The key nutrients that affect our mood

Going into the new decade of the 2020s all the thinking in mental health research is looking at the impact of nutrients on your brain.

Nutrients for brain health is something we all really need to start thinking about and prioritising as way of managing our mental wellbeing. A vital part of our self-care toolkit.

Like we’ve all come to know that plenty of Vitamin D3 helps to lift the symptoms of SAD (Seasonally Affective Disorder). A deficiency in Vitamin D3 affects how our brain works.

“A brain supplement a day keeps the counsellor away”

When our brain needs nourishment we get a few clues. Do you recognise any of these feelings?

Low + flat + depressed

Anxious + nervous + stressed

Have unwanted, repetitive negative thoughts

Low self-esteem + poor self-confidence

Always tired + feel exhausted

Overwhelmed + burned out

Stuck + tearful

Numb + have no joy in our life

Have low energy + no enthusiasm or motivation

Find concentration + focus + remembering more difficult

Can’t get to sleep or have disrupted sleep

How does it sound to you if I were to say that everything you do affects your brain? And your brain affects everything you do?

Either positively or negatively.

We are good at taking care of ourselves and knowing what to do if we have a physical illness or injury. We maybe take a pain killer, have a rest, apply cream or heat or cold, drink fluids and sometimes we will take a supplement: Vitamin C for recovering from illness; Glucosamine chondroitin for our joints.

Thoughts and emotions are the product of our brains responses and one big reason for our feelings of prolonged emotional distress is malfunctions in our brain chemistry. These can be caused by vital nutritional deficiencies + aspects of our lifestyle.

These are not just inevitable characteristics of our personality. It’s not “Just who you are”.

They are the result of the high or low levels of the 4 mood transmitters in our brain. You might have heard of them?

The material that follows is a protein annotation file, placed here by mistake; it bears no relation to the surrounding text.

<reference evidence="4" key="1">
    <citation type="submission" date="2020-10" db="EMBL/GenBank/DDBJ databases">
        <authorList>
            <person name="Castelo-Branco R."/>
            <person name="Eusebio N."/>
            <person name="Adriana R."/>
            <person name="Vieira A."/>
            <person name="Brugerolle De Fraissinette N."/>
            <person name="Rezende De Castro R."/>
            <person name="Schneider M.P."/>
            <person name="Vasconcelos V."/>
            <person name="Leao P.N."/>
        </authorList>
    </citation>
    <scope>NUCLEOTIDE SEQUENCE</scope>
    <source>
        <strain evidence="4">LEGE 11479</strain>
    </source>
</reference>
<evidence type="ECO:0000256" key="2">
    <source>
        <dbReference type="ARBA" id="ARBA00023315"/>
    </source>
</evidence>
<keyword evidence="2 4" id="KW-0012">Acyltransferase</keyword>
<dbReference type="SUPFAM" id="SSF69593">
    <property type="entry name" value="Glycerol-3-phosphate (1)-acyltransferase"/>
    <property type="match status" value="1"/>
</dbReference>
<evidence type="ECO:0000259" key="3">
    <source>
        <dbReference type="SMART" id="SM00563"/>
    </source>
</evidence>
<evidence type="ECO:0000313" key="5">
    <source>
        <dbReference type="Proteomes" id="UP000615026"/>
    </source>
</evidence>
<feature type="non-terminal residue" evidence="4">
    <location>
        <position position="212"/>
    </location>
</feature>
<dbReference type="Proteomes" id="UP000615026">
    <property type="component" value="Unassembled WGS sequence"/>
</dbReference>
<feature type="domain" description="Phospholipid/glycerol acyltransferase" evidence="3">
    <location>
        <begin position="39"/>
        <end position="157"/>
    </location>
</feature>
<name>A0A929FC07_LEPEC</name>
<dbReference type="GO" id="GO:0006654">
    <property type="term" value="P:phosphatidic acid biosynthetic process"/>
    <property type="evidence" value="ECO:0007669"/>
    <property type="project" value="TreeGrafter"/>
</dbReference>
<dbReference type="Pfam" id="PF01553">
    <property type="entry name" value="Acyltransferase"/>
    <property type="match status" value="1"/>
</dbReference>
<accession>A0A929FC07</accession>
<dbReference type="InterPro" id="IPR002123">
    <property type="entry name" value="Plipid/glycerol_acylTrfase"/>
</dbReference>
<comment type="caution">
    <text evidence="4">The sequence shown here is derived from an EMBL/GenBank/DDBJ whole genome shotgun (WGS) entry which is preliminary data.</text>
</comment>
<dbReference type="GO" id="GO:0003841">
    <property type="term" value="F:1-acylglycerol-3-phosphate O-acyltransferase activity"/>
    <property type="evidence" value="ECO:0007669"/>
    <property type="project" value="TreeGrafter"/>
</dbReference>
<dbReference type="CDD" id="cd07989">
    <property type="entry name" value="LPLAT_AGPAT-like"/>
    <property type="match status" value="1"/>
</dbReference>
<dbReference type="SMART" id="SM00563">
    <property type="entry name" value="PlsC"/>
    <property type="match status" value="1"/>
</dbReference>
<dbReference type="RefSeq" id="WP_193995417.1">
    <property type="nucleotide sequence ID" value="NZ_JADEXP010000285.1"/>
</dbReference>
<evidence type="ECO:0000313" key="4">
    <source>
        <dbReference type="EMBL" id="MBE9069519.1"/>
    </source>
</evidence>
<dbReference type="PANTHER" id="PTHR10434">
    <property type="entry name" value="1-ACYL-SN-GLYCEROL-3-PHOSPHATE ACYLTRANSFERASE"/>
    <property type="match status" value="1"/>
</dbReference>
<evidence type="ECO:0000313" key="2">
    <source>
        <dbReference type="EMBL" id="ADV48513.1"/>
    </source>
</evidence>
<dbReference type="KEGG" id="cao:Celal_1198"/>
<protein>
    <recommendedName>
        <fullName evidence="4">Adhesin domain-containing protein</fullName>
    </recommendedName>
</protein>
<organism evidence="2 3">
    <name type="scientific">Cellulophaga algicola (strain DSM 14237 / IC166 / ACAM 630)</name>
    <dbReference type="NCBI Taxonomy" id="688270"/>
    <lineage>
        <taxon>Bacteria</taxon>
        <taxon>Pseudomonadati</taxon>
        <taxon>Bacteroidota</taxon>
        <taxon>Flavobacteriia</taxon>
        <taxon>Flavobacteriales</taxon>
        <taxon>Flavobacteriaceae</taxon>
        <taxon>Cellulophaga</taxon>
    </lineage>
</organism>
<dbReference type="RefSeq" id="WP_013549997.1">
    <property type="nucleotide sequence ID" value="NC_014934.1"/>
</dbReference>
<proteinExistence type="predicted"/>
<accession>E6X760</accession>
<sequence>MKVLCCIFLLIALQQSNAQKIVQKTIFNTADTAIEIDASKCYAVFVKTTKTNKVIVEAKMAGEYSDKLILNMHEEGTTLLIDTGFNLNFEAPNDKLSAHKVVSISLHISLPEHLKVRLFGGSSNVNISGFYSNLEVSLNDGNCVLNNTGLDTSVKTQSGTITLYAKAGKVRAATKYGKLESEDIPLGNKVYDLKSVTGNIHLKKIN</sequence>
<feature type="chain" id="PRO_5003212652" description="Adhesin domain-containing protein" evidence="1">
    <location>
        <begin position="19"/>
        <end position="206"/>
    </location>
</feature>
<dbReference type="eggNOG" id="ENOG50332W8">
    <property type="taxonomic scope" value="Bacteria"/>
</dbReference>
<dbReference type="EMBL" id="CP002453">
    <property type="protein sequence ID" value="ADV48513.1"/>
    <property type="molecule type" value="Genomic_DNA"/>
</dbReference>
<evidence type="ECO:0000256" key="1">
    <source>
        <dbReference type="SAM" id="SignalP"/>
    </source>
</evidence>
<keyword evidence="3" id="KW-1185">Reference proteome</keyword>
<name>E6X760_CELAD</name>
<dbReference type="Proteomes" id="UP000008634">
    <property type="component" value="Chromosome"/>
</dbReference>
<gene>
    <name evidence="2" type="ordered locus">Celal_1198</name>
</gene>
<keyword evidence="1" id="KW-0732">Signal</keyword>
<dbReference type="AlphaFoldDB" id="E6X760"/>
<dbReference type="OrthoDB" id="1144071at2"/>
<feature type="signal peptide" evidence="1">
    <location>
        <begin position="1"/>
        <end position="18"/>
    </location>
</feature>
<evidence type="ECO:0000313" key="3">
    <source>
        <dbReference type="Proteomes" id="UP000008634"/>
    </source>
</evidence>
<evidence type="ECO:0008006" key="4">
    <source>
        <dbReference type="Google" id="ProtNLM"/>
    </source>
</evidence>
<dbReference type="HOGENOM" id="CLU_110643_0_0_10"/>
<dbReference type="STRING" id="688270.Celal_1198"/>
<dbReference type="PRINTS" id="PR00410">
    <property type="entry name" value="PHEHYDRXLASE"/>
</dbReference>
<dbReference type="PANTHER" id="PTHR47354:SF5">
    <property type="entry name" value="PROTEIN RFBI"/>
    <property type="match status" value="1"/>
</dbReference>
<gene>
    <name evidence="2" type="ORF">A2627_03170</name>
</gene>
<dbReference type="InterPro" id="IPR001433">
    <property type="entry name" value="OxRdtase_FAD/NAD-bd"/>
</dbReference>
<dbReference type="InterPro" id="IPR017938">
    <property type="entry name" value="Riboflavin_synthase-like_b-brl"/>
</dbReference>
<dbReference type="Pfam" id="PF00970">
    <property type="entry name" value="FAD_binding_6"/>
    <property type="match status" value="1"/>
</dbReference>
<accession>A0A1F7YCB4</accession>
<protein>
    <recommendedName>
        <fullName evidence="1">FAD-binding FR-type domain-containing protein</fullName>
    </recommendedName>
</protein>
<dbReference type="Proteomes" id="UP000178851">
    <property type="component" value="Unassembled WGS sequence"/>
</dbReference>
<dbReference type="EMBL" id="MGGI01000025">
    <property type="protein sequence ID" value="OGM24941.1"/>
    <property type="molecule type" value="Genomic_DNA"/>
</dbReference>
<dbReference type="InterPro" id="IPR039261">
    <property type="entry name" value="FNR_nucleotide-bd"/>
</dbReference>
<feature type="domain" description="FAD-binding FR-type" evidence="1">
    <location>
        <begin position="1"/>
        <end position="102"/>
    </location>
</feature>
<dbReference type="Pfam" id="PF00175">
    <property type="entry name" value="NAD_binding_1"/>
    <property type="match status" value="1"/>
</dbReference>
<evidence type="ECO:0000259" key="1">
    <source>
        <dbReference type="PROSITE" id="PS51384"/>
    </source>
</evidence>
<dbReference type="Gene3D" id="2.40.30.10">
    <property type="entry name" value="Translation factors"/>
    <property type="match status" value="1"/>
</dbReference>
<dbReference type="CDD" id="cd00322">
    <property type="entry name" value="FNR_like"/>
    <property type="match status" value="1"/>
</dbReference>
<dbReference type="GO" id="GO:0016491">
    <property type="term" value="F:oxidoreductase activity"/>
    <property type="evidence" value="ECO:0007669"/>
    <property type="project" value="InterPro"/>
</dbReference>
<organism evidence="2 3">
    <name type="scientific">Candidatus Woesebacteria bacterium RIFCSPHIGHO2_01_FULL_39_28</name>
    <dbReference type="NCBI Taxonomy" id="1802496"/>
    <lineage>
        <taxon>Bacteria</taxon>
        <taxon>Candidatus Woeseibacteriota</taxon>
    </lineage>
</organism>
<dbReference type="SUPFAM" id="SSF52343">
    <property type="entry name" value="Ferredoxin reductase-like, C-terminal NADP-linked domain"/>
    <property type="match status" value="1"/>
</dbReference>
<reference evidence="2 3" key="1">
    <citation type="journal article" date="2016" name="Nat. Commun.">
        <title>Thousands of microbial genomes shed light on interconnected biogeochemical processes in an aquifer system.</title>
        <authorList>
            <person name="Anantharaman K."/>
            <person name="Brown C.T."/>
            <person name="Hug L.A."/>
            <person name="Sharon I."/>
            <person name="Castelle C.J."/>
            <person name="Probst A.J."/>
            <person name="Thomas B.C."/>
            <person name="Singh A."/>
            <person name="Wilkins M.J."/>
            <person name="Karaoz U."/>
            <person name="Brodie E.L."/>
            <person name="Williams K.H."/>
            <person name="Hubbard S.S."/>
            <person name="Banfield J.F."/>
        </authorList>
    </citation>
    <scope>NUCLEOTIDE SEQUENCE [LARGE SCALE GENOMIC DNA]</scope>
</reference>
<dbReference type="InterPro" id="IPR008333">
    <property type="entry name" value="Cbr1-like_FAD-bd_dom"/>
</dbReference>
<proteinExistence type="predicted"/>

The 4 mood transmitters:

1 Serotonin   2 Dopamine   3 GABA   4 Acetylcholine

If they are abundant + balanced our brain works at full power and we can live our best life.

If our Serotonin levels are good we feel positive + confident + sleep well; but if they are low we feel negative + obsessive + worried + have bad sleep patterns

If our Dopamine levels are good we feel energised + alert + joyful; but if they are low we feel flat + stuck + sensitive + unenthusiastic about life

If our GABA levels are good we feel relaxed + cope well with stress; but if they are low we feel anxious + wired + stressed + burned out + overwhelmed

If our Acetylcholine levels are good we feel energetic + concentrate easily + process information well; but if they are low we feel tired + have difficulty focusing + remembering things.

For these 4 mood transmitters our body needs particular ingredients to make each of them. Serotonin needs the amino acid Tryptophan. For Dopamine we need the amino acid Tyrosine. For GABA we need the amino acid Glutamine. And for Acetylcholine we need Carnitine.

 And Tryptophan, Tyrosine, Glutamine and Carnitine all need particular vitamins + minerals + omega oils to combine together to make Serotonin + Dopamine + GABA + Acetylcholine. A little bit like a cake needs eggs + flour + butter + sugar to rise.

The main reasons we run low on mood transmitters are:

Being used up too quickly

Not being replenished

Genetic glitches

Our levels of acute (trauma) or chronic (ongoing,long term) stressors have a huge impact on our mood transmitters. Their supply is used up so quickly as we cope with the stress in our lives that we can’t restore them quickly enough leaving us feeling out of sorts and not ourselves. Our brain is misfiring. It hasn’t got the fuel that it needs to function fully effectively.

So to rebuild fuel supplies we can try a few lifestyle changes:

We can slow down making a little time for some rest + relaxation + breathing + yoga + quiet time + meditation + visualisation + daylight + sleep into our lives.

And we can also help ourselves replenish the levels by eating good mood foods full of high quality proteins + plenty of fresh fruit + vegetables.

All topped up by a supplement to fill in the gaps we all have in our diets. Over time we all develop patterns of eating and it’s inevitable that a few food groups are missed. We all have our favourites (avocados). And our dislikes (sprouts). It’s completely normal. So it also follows that we get low in a few vitamins and minerals. Like Vitamin D in the winter.

And just to make sure that we have all the ingredients we need for the perfect mood transmitter recipe we have included them all together in 360 ME.

Shop the full range of mood boosting nutritional supplements here.

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